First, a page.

With the Yuletide season in full swing, shoppers everywhere are busy buying items for everyone on their shopping list. While this brings profits for most retailers, there’s another group that tries to profit as well — cyber criminals.
It’s well known that malware infection rates rise significantly during the last few months of the year. For example, Trend Micro’s own global malware infection count in 2007 rose more than fivefold from September to December. The localized counts for Britain, Germany, and Japan all showed similar patterns. Currently, our data for 2008 shows the same pattern, which would put the infection count by year end at record highs.
This increase is no coincidence. Internet users are more likely to have shopping on their mind at this time of year — this means they are more likely to be looking for information on what items to buy, bargains, etc.
All of this creates additional opportunities for cyber criminals to illicitly make money during the season.
Attacks targeting would-be shoppers have taken some novel forms. Last year, cyber criminals were able to “poison” Google, leading those searching for christmas gift shopping to potentially be victimized by the gift of TROJ_ZLOB.ERT. Earlier this year, the same trick was used for halloween costumes, only this time the user got the trick (and not the treat) of Mal_FakeAV6.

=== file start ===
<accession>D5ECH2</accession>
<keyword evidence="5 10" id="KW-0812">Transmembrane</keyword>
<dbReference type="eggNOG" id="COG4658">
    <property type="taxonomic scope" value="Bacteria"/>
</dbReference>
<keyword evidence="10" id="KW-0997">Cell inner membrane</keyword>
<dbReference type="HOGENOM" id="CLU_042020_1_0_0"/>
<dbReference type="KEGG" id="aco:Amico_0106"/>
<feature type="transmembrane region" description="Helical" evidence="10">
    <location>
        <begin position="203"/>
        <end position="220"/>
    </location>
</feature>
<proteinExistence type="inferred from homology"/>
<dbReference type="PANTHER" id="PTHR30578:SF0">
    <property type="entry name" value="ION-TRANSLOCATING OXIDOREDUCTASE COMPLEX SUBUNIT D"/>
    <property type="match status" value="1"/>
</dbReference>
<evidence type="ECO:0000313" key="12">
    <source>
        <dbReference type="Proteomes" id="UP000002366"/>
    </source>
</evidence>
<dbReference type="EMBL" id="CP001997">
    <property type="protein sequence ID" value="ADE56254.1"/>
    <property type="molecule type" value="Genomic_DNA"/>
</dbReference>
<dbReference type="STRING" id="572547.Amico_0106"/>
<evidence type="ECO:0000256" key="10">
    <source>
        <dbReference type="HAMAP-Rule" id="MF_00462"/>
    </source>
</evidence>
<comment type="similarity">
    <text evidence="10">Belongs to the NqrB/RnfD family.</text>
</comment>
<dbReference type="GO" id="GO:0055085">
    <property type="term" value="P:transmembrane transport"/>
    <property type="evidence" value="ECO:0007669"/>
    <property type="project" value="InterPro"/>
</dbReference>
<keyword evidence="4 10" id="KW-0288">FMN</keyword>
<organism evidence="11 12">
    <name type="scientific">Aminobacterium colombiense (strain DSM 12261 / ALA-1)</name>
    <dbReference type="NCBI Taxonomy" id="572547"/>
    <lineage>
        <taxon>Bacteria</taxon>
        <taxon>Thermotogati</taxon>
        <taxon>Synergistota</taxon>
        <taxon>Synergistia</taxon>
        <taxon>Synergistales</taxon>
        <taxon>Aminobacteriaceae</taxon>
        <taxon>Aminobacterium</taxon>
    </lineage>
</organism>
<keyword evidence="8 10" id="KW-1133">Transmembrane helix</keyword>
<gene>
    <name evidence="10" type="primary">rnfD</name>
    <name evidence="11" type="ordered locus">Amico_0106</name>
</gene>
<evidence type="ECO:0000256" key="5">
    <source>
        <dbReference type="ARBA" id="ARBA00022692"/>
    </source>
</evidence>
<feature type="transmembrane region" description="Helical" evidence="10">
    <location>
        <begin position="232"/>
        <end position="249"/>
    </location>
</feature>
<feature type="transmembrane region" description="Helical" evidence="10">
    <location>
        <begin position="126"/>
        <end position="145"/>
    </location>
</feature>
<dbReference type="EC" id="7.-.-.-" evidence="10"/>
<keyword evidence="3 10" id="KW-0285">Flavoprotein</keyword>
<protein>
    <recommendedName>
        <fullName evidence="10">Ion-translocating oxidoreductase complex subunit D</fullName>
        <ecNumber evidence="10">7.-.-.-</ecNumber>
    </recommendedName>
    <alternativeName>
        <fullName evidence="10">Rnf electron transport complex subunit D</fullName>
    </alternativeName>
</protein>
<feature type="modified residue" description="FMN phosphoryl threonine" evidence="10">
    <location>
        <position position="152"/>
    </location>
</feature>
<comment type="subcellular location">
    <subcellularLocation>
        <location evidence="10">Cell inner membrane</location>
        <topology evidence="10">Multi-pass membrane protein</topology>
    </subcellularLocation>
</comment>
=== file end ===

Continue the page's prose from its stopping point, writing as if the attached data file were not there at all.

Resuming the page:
Online shopping has its own risks that don’t show up with brick-and-mortar shopping. There’s the issue of online payments and shipping. It should be no surprise that both are exploited by cyber criminals. PayPal, one of the most popular means of online payment, has found itself the target of phishing attacks multiple times.
What about shipping? Variants of the ZBOT family of keyloggers have been spread via emails that claim the user has an undelivered package. The attachments which supposedly has the invoice actually contains the malware.
So, what can we expect this coming holiday season? To borrow a phrase, all of this has happened before, and all of it will certainly happen again. We can expect to see the same attacks — only more of them. We can also expect that the sophistication of these attacks will increase. Despite this, the Smart Protection Network will continue protecting users from any attack that may come this holiday season.